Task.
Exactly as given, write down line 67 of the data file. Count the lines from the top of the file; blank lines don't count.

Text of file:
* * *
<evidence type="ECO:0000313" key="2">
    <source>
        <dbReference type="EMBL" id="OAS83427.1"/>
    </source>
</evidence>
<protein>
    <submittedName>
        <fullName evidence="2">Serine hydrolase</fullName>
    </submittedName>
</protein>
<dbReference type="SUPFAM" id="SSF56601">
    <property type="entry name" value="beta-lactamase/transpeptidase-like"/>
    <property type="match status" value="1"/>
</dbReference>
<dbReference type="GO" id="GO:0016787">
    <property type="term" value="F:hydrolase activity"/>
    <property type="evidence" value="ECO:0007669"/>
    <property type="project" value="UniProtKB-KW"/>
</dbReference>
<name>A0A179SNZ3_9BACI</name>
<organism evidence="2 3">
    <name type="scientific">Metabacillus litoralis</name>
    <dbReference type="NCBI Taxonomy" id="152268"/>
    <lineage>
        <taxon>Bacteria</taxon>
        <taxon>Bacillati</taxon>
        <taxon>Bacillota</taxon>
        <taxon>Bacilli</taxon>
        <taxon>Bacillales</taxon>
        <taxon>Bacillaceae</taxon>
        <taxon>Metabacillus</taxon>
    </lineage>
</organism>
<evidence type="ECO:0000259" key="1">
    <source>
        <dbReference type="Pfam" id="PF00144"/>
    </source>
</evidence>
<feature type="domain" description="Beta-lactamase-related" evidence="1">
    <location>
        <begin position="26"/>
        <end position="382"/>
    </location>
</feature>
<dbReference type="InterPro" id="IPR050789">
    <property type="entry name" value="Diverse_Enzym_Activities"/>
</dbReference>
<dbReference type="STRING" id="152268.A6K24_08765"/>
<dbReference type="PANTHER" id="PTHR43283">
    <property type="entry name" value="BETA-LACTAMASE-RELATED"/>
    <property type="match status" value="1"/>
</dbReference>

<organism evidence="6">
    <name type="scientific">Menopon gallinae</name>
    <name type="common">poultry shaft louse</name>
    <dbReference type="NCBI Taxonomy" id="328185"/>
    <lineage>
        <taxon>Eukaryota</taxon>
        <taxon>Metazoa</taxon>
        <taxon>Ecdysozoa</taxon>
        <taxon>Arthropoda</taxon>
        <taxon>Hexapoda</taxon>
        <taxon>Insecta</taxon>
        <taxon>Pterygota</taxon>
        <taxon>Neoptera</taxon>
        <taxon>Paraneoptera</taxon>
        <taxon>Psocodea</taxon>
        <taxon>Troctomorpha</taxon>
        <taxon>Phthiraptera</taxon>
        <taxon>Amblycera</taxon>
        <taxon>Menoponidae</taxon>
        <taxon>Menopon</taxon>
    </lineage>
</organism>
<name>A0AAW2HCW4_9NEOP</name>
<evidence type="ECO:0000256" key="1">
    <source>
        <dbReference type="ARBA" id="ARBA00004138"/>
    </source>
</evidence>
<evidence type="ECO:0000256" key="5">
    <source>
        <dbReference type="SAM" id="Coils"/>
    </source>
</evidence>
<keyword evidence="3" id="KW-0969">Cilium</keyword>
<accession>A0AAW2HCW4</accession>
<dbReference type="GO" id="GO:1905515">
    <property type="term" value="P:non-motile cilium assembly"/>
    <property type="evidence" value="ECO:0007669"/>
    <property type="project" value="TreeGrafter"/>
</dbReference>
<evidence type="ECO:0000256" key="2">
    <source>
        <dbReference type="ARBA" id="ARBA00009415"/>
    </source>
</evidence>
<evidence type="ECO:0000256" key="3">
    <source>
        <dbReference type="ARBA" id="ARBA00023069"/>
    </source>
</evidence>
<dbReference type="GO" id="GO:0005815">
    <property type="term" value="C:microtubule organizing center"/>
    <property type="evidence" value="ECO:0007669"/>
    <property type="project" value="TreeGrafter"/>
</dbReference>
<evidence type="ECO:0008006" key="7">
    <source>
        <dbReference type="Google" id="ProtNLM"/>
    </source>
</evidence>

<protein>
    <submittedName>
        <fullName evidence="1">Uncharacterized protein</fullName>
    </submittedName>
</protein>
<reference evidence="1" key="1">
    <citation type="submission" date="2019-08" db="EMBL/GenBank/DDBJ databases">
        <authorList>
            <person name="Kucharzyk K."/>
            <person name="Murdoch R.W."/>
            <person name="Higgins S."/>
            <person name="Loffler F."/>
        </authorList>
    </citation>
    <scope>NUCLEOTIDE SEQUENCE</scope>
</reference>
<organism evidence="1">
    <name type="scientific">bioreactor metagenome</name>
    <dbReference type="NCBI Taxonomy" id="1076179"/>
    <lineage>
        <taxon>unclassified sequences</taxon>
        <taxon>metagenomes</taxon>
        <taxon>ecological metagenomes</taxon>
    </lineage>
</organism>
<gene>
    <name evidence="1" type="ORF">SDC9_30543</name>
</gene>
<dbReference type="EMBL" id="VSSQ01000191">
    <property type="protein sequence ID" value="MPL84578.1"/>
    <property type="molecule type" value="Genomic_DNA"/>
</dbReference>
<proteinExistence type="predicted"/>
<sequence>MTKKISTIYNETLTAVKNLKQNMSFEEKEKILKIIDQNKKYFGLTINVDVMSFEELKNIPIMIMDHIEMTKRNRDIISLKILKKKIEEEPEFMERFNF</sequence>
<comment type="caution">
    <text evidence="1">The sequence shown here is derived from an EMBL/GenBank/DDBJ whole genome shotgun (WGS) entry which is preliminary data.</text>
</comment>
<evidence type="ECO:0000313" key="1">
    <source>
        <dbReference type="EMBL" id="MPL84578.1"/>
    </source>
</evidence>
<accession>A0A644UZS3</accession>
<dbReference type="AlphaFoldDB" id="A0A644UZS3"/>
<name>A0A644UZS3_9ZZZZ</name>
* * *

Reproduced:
        <taxon>Psocodea</taxon>